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Friday 11 January 2013

Reviews: Wintersun, Phillip H. Anselmo & Warbeast, Vanlade

Wintersun: Time I (Nuclear Blast)

Jari Maenpaa formed Wintersun in 2003 as a side project away from his band Ensiferum and swiftly released a debut album comprising of him on every instrument and vocals except for the drums which were handled by Kai Hahto. After being fired by Ensiferum he then spent his time with Wintersun, this second album has been in digestion since 2006 and is a concept album released in two parts. This is Time Part I with Part II due in 2013. Now a fully formed band Maenpaa handles vocals, guitars and keys with Hahto still on sticks and an extra guitarist and bassist. Despite the small four piece band the arrangements on this album are extremely complex which is evident from the Japanese influence on the instrumental intro track When Time Fades Away which is stirring, rousing and a fantastic start to the album that opens things up in fine style before the blast beats of second track Sons Of Winter And Stars kick things off properly, as the orchestra and choir kick in the track gathers pace before Maenpaa's black metal growl before a time change signals a change in vocals to a strong booming clean delivery becomes blended with the harsher vocals and brings to mind Warlord Nygard from Turisas. The instrumentation on just this track alone is phenomenal mixing death/black vocals, riffage and drums with the symphonic tendencies of Kamelot and some big keyboards thrown in. The track then breaks into an acoustic middle section that almost waltz's into the screams again. From this one track you can see exactly why this album has taken so long as it is the album that Turisas, Finntroll and Ensiferum would kill to make. This is set to be a genre classic but enough hyperbole back to the music, after the nearly 14 minute Sons Of Winter And Stars comes to a fittingly epic conclusion, next comes the eight minute Land Of Sorrow And Snow which starts with another slow building riff into a folky acoustic ballad before a gap with electronically folk of Darkness and Frost before the album comes to a fantastic end with the epic Time. This album is fantastic and was defiantly worth the wait, truly awesome. 10/10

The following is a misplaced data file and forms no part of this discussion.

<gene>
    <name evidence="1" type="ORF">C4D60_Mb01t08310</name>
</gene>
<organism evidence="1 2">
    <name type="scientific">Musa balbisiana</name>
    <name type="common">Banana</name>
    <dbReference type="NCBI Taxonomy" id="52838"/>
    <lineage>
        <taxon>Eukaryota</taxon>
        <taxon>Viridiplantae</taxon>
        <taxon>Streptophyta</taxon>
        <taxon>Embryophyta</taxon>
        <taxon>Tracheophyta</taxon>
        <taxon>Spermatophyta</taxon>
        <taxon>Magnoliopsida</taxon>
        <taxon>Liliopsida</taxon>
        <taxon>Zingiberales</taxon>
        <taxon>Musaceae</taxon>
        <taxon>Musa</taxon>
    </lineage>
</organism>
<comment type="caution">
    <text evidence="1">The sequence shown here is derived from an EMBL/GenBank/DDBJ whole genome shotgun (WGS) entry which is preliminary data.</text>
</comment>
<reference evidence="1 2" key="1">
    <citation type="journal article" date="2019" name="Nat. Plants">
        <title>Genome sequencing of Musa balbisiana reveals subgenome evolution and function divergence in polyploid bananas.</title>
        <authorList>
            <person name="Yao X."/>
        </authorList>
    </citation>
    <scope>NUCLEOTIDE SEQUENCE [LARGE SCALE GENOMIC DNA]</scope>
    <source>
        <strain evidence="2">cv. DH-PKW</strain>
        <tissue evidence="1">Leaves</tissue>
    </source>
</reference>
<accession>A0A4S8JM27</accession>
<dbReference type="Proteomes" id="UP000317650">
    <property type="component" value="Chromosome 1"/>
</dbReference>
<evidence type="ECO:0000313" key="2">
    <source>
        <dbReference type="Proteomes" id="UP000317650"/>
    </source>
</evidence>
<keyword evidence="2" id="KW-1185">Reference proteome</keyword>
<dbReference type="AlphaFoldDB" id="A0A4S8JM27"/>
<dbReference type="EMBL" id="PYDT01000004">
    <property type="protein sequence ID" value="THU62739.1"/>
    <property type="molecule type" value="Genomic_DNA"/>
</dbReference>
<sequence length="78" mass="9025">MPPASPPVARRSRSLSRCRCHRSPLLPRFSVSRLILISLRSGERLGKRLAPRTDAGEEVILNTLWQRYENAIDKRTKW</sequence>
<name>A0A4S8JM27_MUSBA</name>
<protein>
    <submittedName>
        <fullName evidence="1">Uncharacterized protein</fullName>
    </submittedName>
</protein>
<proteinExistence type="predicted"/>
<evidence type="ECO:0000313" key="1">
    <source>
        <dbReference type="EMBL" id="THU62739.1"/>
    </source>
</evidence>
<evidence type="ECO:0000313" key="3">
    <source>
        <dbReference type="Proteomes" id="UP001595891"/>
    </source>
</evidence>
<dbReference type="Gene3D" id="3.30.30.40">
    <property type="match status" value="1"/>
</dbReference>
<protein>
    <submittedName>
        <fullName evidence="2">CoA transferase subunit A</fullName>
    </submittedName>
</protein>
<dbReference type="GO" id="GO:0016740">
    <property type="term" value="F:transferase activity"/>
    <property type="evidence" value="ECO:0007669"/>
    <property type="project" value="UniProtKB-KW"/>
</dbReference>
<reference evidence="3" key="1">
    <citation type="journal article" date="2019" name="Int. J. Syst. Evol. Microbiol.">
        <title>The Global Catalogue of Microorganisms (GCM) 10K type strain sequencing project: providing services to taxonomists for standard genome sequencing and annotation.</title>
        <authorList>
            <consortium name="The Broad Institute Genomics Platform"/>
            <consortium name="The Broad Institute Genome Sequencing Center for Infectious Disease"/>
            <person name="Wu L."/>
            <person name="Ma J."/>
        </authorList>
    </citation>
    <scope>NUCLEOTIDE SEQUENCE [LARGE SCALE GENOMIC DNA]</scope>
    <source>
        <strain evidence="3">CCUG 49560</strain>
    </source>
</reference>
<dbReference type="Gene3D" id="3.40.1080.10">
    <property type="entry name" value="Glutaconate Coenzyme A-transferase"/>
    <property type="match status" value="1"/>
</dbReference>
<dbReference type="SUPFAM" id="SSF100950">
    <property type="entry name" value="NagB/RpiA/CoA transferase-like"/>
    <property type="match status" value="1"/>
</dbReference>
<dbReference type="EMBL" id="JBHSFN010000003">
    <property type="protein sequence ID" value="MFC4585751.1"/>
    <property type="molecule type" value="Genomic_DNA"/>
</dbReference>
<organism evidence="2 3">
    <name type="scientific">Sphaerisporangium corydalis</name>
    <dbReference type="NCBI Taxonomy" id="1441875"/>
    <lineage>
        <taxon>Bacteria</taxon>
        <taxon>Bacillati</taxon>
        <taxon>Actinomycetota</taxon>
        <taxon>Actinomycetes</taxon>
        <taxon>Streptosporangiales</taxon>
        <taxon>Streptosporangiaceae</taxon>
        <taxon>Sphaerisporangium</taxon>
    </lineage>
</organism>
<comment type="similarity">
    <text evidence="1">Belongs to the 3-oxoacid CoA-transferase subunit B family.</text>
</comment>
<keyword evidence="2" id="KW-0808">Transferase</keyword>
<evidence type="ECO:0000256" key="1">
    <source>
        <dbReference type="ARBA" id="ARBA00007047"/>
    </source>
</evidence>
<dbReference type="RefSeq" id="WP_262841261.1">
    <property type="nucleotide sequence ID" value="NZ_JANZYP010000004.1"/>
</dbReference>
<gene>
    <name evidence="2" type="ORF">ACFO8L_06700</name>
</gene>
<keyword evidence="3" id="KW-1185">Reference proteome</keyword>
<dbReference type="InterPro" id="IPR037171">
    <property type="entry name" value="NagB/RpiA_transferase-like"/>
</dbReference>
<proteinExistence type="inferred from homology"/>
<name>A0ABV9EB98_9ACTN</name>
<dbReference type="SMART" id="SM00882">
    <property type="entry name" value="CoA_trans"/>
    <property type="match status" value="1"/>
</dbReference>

Phillip H. Anselmo & Warbeast: War Of The Gargantuans (Housecore Records)

Down frontman Phillip Anselmo has always gone to the underground on his dalliances outside of his main bands, from the dark violent thrash of Superjoint Ritual to the hardcore punk of Arson Anthem this split album again goes to the underground with thrash band Warbeast providing a sneak peek at his soon to be released solo album. Two tracks come from Anselmo and his band the Illegals and two come from Texan thrashers Warbeast. The first track Conflict is an Anselmo solo track full of wall of sound breakneck riffage and some very heavy drumming with Anselmo giving his trademark no compromise vocals. Warbeast come next with old-school thrash noise in Birth Of A Psycho complete with tinny production and some souped-up shredding and some raw vocals from Bruce Corbitt give the band the sound of some early Kreator or even Slayer. Then it's Anselmo's turn again with another full on heavy track that does bode well for the solo album, there are elements of Pantera on Family 'Friends' And Associates as well as other influences from hardcore to grind and has Anselmo screaming, growling and roaring changing his vocal style throughout. Finally it's up to Warbeast to finish the EP and they do with the militaristic and solo filled IT which ends the album well. This a no compromise release from both artists and is a brief look at what to expect from them on their full lengths. 7/10

Vanlade: Iron Age (Stormspell Records)

Vanlade are a trad/power metal band from the Kansas USA and despite being a country not being normally known for this kind of metal (Manowar excluded) these Americans play fast furious and ferocious traditional metal full of speedy riffage and helium fuelled vocals. The band play songs about fantasy, history and very fast cars (on Screaming Metal Deathtrap) all of them seem extremely skilled in executing the traditional retro metal. Brett Scott's very good vocals have the hallmarks Halford and Eric Adams they bring a little bit of OTT silliness to proceedings but he is a good mimic having the low range snarl and the high range shriek of The Metal God and the voice of the Manowarriors. With tracks like the propulsive title track, Blood Eagle which shows off Nick Poffinbargers fleet fingered and the bouncy Life By The Blade the band play very well constructed if a little generic metal in the vein of Stormwarrior, Steelwing or Enforcer. This album does not relent with not a single slow track present but the version I have is apparently the un-mastered version which means that the drums of Cody Campbell can overpower things slightly but this little bit of harshness adds to the authentic classic metal feel. A very good, fun and possibly a little generic album from a young band full of potential (and of course hero worship) 7/10

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